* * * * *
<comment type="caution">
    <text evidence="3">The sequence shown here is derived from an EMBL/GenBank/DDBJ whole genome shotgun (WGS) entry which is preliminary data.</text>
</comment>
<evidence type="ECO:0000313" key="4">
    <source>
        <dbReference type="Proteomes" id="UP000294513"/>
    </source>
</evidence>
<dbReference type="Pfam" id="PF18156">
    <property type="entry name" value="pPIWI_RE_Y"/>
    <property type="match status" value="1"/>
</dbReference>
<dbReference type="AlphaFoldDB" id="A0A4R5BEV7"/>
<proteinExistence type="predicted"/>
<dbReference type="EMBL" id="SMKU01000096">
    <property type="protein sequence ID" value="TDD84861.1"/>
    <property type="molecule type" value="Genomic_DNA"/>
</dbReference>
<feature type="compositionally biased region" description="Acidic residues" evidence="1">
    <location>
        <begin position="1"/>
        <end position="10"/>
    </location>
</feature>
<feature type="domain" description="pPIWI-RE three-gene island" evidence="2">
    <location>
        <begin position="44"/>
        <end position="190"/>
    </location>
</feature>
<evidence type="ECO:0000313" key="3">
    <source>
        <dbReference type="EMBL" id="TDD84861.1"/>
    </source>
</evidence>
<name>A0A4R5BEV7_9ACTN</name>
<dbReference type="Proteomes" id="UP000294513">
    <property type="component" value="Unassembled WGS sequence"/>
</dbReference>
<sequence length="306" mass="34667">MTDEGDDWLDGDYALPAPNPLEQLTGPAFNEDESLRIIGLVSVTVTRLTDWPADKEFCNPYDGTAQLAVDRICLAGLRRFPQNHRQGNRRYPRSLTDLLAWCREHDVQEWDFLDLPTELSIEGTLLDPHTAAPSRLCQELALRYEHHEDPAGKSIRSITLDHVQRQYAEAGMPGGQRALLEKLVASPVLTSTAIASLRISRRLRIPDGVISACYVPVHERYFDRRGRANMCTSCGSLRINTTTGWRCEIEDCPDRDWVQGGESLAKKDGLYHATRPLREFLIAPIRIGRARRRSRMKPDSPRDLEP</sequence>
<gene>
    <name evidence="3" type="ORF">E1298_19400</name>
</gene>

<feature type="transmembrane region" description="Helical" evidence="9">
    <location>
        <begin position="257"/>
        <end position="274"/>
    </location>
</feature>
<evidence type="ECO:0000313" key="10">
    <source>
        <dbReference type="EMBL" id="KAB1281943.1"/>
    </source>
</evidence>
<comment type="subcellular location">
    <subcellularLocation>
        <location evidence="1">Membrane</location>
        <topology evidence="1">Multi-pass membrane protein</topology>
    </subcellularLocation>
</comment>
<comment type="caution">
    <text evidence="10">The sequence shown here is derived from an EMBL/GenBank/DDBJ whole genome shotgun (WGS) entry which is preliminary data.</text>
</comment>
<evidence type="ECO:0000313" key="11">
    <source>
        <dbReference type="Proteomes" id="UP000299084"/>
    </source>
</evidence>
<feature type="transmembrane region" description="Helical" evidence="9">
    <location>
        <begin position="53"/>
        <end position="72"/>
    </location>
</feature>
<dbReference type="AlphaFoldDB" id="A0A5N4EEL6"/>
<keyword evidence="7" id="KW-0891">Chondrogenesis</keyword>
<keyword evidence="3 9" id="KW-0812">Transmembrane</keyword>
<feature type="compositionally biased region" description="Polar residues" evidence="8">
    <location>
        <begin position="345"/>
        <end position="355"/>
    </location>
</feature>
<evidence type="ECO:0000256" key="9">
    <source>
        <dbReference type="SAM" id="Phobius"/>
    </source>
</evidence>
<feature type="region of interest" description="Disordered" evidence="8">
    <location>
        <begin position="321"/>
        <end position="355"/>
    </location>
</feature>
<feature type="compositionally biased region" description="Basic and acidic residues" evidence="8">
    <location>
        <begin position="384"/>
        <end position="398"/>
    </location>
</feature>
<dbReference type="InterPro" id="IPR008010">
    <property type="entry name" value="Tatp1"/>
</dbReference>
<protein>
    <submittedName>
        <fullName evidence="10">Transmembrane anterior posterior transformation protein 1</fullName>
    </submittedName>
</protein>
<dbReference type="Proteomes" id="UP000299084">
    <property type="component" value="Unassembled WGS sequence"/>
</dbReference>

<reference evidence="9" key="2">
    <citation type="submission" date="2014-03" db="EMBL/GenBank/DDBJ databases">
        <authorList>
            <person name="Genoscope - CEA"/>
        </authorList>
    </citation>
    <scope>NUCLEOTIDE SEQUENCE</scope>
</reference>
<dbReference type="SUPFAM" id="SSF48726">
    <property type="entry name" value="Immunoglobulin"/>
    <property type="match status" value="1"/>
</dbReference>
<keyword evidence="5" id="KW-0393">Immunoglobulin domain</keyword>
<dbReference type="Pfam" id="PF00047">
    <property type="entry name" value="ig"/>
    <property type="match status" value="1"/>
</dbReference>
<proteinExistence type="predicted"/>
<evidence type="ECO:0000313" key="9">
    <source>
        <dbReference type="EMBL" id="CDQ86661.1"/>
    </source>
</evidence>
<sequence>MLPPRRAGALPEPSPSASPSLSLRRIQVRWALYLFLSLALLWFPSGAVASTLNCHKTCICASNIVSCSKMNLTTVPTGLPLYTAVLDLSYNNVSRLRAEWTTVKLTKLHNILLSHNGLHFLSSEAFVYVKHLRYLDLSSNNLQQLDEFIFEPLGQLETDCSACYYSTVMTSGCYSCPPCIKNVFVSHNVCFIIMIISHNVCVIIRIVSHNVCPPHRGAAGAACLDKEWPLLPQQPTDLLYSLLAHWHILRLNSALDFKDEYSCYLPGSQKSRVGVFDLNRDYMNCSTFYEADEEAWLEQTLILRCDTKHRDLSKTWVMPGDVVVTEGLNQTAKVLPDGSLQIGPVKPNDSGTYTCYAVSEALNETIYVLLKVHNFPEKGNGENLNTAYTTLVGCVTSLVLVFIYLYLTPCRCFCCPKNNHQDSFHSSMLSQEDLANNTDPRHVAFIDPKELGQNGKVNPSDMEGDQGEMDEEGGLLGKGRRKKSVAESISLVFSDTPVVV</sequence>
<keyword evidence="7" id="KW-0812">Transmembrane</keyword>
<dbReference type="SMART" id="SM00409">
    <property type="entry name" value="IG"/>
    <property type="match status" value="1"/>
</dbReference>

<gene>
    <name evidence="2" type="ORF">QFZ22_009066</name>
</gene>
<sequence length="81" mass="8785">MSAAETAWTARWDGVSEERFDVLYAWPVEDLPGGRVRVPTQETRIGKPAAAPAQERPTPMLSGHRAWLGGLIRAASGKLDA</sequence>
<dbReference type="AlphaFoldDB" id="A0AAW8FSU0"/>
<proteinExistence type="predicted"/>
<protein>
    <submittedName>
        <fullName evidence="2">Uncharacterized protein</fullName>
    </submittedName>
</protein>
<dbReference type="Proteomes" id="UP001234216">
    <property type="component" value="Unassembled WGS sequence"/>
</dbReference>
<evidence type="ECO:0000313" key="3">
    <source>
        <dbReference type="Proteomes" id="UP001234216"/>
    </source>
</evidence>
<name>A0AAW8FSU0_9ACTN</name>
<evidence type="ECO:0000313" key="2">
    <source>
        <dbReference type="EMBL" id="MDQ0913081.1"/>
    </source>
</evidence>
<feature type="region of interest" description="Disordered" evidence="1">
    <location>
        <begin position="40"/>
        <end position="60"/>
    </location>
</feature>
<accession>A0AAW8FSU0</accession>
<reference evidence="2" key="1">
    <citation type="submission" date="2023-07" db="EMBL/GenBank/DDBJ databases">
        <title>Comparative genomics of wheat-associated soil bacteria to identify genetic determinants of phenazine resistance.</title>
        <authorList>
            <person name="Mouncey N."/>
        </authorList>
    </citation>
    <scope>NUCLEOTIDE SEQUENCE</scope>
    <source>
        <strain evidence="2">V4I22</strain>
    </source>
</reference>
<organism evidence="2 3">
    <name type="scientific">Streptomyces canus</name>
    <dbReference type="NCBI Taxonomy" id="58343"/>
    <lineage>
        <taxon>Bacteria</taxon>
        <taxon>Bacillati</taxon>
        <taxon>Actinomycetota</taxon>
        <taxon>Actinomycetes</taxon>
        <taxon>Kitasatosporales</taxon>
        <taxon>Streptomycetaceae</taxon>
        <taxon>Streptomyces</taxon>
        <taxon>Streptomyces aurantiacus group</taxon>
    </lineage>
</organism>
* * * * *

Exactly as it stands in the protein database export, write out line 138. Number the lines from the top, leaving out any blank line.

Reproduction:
    <property type="entry name" value="IG"/>